econintersect.com
       
  

FREE NEWSLETTER: Econintersect sends a nightly newsletter highlighting news events of the day, and providing a summary of new articles posted on the website. Econintersect will not sell or pass your email address to others per our privacy policy. You can cancel this subscription at any time by selecting the unsubscribing link in the footer of each email.



posted on 10 August 2017

The Strange Fall Of The Dollar

Written by , Difference Group

As the exuberant Trump White House has been mugged by realities, the US dollar is plunging at a record rate.

worn.dollar


Please share this article - Go to very top of page, right hand side, for social media buttons.


What a difference a year makes! Last November, the US dollar hit a 13-year high. According to the US Dollar Index, which measures the currency against a basket of six other major currencies, the greenback soared to a peak of 103. By early August, US dollar is struggling around a level less than 93.

Recently, the Index has climbed to 93.5, after a “strong jobs report" raised expectations of an interest rate hike later this year. Yet, job gains in July were driven mainly by low-paying part-time jobs. That will increase the Fed’s interest, but may not result in a rate hike unless wage gains translate into inflation.

Where is the dollar going?

Great expectations, harsh realities

In the fourth quarter of 2016, when the US dollar still seemed near-invisible, it was driven by the triumphant post-election exuberance and the associated bond yields (and the Fed’s anticipated rate hike), and expectations of Trump’s fiscal expansion (infrastructure stimulus).


Trump’s fiscal ambitions became constrained by the ongoing Mueller Russia investigation.


Yet, already during the transition, the effort of the US intelligence communities to subdue Trump’s Russia policy began to erode faith in a strong US dollar. While the Fed had to limit rate hikes and prolong the pause between them, Trump’s fiscal ambitions became constrained by the ongoing Mueller Russia investigation. The White House is divided, and so is the Republican House and Senate.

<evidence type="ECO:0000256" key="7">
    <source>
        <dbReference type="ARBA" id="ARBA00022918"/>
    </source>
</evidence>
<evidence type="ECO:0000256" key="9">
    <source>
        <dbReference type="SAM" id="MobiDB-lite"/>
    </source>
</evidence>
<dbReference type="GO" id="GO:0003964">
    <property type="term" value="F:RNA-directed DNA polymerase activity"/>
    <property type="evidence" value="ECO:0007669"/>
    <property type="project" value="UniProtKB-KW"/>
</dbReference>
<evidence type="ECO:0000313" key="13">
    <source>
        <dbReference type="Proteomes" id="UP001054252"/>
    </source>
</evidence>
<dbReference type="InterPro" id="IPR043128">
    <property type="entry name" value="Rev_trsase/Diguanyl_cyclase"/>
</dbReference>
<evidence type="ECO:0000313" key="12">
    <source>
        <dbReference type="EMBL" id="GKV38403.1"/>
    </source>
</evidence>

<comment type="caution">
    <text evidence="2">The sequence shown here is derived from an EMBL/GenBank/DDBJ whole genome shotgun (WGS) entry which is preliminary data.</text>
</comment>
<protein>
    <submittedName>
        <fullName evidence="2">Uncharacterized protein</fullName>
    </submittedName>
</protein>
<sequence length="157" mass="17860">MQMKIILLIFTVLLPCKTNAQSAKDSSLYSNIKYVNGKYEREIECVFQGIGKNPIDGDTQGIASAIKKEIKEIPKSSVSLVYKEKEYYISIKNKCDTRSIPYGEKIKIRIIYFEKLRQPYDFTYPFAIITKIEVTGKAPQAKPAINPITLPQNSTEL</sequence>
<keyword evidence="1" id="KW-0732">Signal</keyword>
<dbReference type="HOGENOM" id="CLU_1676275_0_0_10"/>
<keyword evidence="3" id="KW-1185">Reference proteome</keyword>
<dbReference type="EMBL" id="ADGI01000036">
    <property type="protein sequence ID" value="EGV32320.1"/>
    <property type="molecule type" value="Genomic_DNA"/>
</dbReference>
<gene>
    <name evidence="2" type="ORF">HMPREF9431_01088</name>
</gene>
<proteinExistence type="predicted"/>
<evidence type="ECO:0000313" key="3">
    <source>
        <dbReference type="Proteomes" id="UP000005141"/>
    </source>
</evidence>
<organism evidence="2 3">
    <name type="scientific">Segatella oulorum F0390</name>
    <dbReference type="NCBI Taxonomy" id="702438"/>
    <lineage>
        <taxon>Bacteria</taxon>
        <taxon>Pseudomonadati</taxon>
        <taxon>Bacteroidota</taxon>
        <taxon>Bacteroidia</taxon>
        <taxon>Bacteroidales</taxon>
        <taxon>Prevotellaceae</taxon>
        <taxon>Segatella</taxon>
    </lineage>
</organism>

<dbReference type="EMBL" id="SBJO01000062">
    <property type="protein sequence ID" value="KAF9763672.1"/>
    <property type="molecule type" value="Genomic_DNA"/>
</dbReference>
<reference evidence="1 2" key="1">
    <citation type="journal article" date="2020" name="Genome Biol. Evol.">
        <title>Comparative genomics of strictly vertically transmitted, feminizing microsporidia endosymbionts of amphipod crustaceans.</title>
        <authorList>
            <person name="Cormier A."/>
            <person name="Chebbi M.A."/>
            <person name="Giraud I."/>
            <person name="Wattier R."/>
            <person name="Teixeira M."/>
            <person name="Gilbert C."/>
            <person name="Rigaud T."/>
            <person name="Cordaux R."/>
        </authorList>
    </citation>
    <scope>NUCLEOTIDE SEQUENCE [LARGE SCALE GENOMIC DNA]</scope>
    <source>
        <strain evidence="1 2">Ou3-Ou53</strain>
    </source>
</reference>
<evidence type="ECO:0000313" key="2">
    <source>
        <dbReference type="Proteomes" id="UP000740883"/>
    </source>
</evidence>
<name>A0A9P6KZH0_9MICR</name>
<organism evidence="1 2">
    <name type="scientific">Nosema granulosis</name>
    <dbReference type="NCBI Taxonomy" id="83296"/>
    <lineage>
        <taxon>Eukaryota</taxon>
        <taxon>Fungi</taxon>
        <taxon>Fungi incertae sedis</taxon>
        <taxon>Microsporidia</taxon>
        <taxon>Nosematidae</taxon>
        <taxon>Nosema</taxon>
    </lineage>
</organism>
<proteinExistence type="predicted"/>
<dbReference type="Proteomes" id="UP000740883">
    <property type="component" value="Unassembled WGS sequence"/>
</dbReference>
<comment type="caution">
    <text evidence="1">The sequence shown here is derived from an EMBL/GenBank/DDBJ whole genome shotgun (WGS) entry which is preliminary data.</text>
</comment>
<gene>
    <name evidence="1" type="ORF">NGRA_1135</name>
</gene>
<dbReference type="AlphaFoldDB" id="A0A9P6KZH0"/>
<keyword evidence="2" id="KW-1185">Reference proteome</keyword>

Since December 2016, US dollar has failed to appreciate, despite three hikes by the Federal Reserve. Meanwhile, US consumer prices increases have plunged from 2.6% in January back to 1.6% today.

Neither Trump nor the US explains everything about the dollar’s fall. The Dollar Index is sensitive to the fluctuations of its largest constituent currencies comprise it, particularly the euro (58% weight). Some dollar losses could be attributed to the euro’s strengthening, which began with Macron’s election triumph in France that eased concerns about the EU break-up. And as the European Central Bank (ECB) gave an upbeat EU growth and inflation outlook, the euro’s rise continued.


the White House is about to ignite trade friction with China regarding intellectual property rights.


But while Chancellor Merkel’s expected election win in the fall will support the euro, Macron’s approval rating is falling, German carmakers face rising challenges, Italian elections and UK Brexit loom ahead, along with the ECB’s exit from quantitative easing and possible rate hikes in 2018.

Short-term resilience, longer-term erosion